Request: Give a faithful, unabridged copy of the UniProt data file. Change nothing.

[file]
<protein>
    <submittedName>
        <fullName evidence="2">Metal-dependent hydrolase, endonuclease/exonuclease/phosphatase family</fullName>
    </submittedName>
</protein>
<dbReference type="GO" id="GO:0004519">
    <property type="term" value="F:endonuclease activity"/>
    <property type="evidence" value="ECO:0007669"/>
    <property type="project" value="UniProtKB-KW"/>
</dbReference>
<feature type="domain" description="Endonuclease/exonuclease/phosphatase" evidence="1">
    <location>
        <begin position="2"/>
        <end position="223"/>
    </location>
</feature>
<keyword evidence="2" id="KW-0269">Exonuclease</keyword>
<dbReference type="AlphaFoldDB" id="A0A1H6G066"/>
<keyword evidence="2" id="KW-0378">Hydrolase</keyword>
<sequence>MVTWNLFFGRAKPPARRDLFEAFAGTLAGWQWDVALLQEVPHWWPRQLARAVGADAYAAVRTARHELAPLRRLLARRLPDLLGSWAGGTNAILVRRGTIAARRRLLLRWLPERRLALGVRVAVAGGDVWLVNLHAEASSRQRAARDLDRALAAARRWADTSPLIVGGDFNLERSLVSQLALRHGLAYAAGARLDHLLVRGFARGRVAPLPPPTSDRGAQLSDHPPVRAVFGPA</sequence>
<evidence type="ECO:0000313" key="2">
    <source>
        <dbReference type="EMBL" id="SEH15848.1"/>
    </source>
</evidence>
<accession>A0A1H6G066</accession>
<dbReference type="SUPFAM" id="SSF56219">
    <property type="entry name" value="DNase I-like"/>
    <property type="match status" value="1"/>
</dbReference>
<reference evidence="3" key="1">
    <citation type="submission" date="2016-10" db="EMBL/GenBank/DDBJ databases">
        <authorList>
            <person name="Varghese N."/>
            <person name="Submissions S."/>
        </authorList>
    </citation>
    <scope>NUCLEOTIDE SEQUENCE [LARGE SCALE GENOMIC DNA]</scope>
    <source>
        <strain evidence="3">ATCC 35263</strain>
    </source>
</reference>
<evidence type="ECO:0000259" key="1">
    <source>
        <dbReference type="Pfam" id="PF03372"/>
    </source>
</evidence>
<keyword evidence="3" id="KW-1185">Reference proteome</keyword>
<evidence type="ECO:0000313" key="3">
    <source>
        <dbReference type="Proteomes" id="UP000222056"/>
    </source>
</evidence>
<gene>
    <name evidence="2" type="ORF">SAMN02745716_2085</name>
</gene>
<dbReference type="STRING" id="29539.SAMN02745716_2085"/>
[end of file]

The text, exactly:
<protein>
    <submittedName>
        <fullName evidence="2">Metal-dependent hydrolase, endonuclease/exonuclease/phosphatase family</fullName>
    </submittedName>
</protein>
<dbReference type="GO" id="GO:0004519">
    <property type="term" value="F:endonuclease activity"/>
    <property type="evidence" value="ECO:0007669"/>
    <property type="project" value="UniProtKB-KW"/>
</dbReference>
<feature type="domain" description="Endonuclease/exonuclease/phosphatase" evidence="1">
    <location>
        <begin position="2"/>
        <end position="223"/>
    </location>
</feature>
<keyword evidence="2" id="KW-0269">Exonuclease</keyword>
<dbReference type="AlphaFoldDB" id="A0A1H6G066"/>
<keyword evidence="2" id="KW-0378">Hydrolase</keyword>
<sequence>MVTWNLFFGRAKPPARRDLFEAFAGTLAGWQWDVALLQEVPHWWPRQLARAVGADAYAAVRTARHELAPLRRLLARRLPDLLGSWAGGTNAILVRRGTIAARRRLLLRWLPERRLALGVRVAVAGGDVWLVNLHAEASSRQRAARDLDRALAAARRWADTSPLIVGGDFNLERSLVSQLALRHGLAYAAGARLDHLLVRGFARGRVAPLPPPTSDRGAQLSDHPPVRAVFGPA</sequence>
<evidence type="ECO:0000313" key="2">
    <source>
        <dbReference type="EMBL" id="SEH15848.1"/>
    </source>
</evidence>
<accession>A0A1H6G066</accession>
<dbReference type="SUPFAM" id="SSF56219">
    <property type="entry name" value="DNase I-like"/>
    <property type="match status" value="1"/>
</dbReference>
<reference evidence="3" key="1">
    <citation type="submission" date="2016-10" db="EMBL/GenBank/DDBJ databases">
        <authorList>
            <person name="Varghese N."/>
            <person name="Submissions S."/>
        </authorList>
    </citation>
    <scope>NUCLEOTIDE SEQUENCE [LARGE SCALE GENOMIC DNA]</scope>
    <source>
        <strain evidence="3">ATCC 35263</strain>
    </source>
</reference>
<evidence type="ECO:0000259" key="1">
    <source>
        <dbReference type="Pfam" id="PF03372"/>
    </source>
</evidence>
<keyword evidence="3" id="KW-1185">Reference proteome</keyword>
<evidence type="ECO:0000313" key="3">
    <source>
        <dbReference type="Proteomes" id="UP000222056"/>
    </source>
</evidence>
<gene>
    <name evidence="2" type="ORF">SAMN02745716_2085</name>
</gene>
<dbReference type="STRING" id="29539.SAMN02745716_2085"/>